Much has been written about photodiode amplifiers, but relatively little has been published showing real circuits with achieved results. The circuit of Figure 2 is a simple photodiode amplifier that was optimized for range (or, if you prefer, sensitivity) with about 65kHz of bandwidth1. The keys to achieving range are high gain and low noise. The lowest noise I/V converter is a resistor, so the simplest thing to do is to place a resistor in series with the photodiode (R1 of Figure 2). The problem is that putting a resistor in series with the photodiode reduces the bandwidth, but is infinite bandwidth needed? Maximizing this series resistance improves the inherent signal to noise ratio because the signal is proportional to R1, whereas the resistor noise is proportional to √R1. R1 was chosen at 100kΩ to support 100kHz of bandwidth with 16pF2 of combined photodiode and parasitic capacitance (f–3dB = 1/2πRCP). This achieves 100kΩ of transimpedance gain before even getting to the amplifier (pretty good!). R2, R3 and C1 bias the photodiode near the upper rail, reducing its capacitance while decoupling it from power supply noise and keeping the AC operation well ground referenced. Biasing the LT1797 near its upper rail also has the effect of favoring its NPN input stage, which improves the data sheet’s 0.23pA/√Hz current noise specification by a factor of about √3. With a large input resistance of 100kΩ, the current noise of the LT1797 would otherwise begin to dominate the circuit’s noise performance. (It will be shown later that amplifier noise is not the limiting factor in many applications, anyway.)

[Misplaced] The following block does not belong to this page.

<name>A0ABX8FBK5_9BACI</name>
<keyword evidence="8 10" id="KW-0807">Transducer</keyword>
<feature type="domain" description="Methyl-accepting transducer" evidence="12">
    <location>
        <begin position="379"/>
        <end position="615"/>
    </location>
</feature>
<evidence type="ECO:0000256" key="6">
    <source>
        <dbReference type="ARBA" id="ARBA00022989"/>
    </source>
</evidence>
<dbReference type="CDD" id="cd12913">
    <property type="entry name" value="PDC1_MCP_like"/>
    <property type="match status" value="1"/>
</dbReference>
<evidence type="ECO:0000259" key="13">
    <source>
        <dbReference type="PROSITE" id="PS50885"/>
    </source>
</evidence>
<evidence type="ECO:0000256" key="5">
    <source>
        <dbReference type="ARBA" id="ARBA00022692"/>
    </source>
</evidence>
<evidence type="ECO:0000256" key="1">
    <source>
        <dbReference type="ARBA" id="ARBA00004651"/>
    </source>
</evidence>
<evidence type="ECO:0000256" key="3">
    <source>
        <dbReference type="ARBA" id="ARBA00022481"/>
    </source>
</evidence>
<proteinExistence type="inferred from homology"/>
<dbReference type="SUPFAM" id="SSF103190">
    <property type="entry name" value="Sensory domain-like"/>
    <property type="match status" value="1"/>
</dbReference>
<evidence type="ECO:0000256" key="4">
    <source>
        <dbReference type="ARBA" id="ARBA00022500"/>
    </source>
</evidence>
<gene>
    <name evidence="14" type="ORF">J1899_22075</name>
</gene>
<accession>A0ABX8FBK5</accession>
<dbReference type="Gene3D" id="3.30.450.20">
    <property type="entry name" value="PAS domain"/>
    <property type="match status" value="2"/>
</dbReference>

R4, R5 and C2 place the LT1797 in an AC gain of 101. This high gain is not a problem for the LT1797 because of its high open-loop gain, and simply has the effect of reducing the bandwidth to 100kHz. R4 and C2 roll off the gain below 1.6kHz. This cancels the effect of 1/f noise and prevents amplification of the total DC offset, which by this point is several millivolts due to the 50nA bias current and the 100kΩ source impedance. R6 and C3 set a reliable upper limit on noise bandwidth at 500kHz, with minimal effect on signal bandwidth. When all is said and done, this single stage gives a total transimpedance gain of 10MΩ, down 3dB at 65kHz.3
The total output noise was measured with the circuit battery-powered in a sealed cookie tin with the low capacitance SFH213 photodiode installed. Using a Hewlett Packard 3403C true RMS meter, the output noise was 1.84mVRMS. This result is in approximate agreement with the calculated RMS sum of the total noise sources: voltage noise, current noise × RS, and RS Johnson noise.
VNOISE_RMS = gain × skirt_factor × √BW × √(en2 + (in × RS)2 + 1.7e-20 × RS), where gain = 101, skirt factor = 1.3 and BW = 80kHz4 , en = 20nV/√Hz, 1n = 0.14pA/√Hz, and RS = 101kΩ.